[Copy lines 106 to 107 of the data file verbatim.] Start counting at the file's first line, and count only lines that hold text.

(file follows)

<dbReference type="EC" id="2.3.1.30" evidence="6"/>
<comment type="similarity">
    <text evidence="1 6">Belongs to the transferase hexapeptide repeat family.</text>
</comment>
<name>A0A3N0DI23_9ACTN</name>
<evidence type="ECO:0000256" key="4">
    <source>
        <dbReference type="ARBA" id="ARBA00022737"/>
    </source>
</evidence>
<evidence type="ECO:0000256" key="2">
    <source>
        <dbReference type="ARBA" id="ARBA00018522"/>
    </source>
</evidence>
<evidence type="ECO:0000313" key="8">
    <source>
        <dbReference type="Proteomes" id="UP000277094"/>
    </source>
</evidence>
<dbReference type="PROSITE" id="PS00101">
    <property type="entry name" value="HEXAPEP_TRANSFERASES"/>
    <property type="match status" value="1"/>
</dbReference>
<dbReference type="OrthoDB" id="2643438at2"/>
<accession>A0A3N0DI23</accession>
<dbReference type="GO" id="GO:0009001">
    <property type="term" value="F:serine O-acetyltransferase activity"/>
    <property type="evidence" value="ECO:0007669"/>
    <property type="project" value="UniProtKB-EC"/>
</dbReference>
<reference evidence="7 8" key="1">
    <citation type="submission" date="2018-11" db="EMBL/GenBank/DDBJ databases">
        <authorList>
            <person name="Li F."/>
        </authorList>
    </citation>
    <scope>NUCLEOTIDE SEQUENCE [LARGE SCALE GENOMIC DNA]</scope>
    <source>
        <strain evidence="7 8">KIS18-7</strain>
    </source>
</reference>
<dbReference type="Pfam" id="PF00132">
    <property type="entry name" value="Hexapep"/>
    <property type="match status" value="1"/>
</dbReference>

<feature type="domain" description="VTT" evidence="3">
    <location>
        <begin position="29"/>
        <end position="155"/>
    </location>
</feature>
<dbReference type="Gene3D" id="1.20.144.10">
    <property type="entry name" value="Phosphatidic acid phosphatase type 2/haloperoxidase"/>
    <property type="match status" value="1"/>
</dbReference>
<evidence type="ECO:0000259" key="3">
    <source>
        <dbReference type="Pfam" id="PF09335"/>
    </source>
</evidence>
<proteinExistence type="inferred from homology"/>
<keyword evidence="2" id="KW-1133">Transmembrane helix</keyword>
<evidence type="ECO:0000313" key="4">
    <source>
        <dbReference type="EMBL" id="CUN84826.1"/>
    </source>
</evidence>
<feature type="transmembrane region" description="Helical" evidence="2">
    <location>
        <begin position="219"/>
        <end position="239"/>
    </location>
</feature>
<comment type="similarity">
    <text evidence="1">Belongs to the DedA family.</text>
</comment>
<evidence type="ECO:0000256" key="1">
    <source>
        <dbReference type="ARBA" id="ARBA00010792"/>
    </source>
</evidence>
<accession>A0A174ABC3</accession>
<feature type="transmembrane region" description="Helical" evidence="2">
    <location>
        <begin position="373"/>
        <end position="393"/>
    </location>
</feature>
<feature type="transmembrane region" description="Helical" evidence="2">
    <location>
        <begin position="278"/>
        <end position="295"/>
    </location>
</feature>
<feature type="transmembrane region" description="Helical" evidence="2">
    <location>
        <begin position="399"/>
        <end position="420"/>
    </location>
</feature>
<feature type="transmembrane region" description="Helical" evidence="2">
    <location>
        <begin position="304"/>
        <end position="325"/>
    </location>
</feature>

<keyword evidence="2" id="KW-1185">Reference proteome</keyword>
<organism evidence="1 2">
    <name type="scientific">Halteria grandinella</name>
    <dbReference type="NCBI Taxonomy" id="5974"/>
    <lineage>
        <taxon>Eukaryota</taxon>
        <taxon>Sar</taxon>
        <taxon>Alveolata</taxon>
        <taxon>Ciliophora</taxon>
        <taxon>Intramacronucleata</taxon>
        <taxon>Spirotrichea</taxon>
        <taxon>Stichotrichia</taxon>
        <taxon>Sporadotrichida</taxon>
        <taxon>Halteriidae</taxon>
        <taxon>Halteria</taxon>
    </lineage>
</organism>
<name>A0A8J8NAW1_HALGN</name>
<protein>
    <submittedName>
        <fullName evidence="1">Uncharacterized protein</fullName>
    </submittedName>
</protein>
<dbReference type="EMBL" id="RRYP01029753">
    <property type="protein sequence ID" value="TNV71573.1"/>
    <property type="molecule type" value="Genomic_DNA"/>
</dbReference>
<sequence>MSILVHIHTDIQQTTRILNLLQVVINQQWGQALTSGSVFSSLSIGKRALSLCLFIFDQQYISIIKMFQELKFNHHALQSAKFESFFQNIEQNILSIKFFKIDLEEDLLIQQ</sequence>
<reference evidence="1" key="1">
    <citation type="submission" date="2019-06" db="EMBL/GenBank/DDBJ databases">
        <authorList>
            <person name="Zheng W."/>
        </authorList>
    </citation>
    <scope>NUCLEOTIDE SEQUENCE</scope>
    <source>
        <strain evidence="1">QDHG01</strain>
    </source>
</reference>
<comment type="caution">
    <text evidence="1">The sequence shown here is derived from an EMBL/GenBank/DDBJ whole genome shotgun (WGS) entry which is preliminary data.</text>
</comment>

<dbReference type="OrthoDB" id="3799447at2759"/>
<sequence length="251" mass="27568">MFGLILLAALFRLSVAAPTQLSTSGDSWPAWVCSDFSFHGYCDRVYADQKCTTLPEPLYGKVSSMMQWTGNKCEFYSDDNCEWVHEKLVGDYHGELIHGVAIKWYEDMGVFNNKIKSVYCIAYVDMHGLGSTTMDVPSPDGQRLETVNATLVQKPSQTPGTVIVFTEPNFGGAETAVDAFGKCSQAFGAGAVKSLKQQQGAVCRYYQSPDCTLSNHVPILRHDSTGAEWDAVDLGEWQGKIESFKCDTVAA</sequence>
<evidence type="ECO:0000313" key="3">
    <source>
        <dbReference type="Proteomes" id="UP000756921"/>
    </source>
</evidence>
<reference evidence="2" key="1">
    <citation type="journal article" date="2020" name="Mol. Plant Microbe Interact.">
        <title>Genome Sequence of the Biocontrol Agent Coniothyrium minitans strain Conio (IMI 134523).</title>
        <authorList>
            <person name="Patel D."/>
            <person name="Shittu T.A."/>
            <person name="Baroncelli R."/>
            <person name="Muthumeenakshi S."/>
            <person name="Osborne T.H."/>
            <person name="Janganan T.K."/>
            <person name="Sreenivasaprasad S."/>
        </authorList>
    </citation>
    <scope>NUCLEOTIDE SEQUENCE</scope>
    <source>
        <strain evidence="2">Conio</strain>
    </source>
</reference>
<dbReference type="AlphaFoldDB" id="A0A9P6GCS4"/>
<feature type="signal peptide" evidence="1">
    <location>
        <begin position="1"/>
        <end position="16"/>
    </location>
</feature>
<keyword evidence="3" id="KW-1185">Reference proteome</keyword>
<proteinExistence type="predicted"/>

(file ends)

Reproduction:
    </location>
</feature>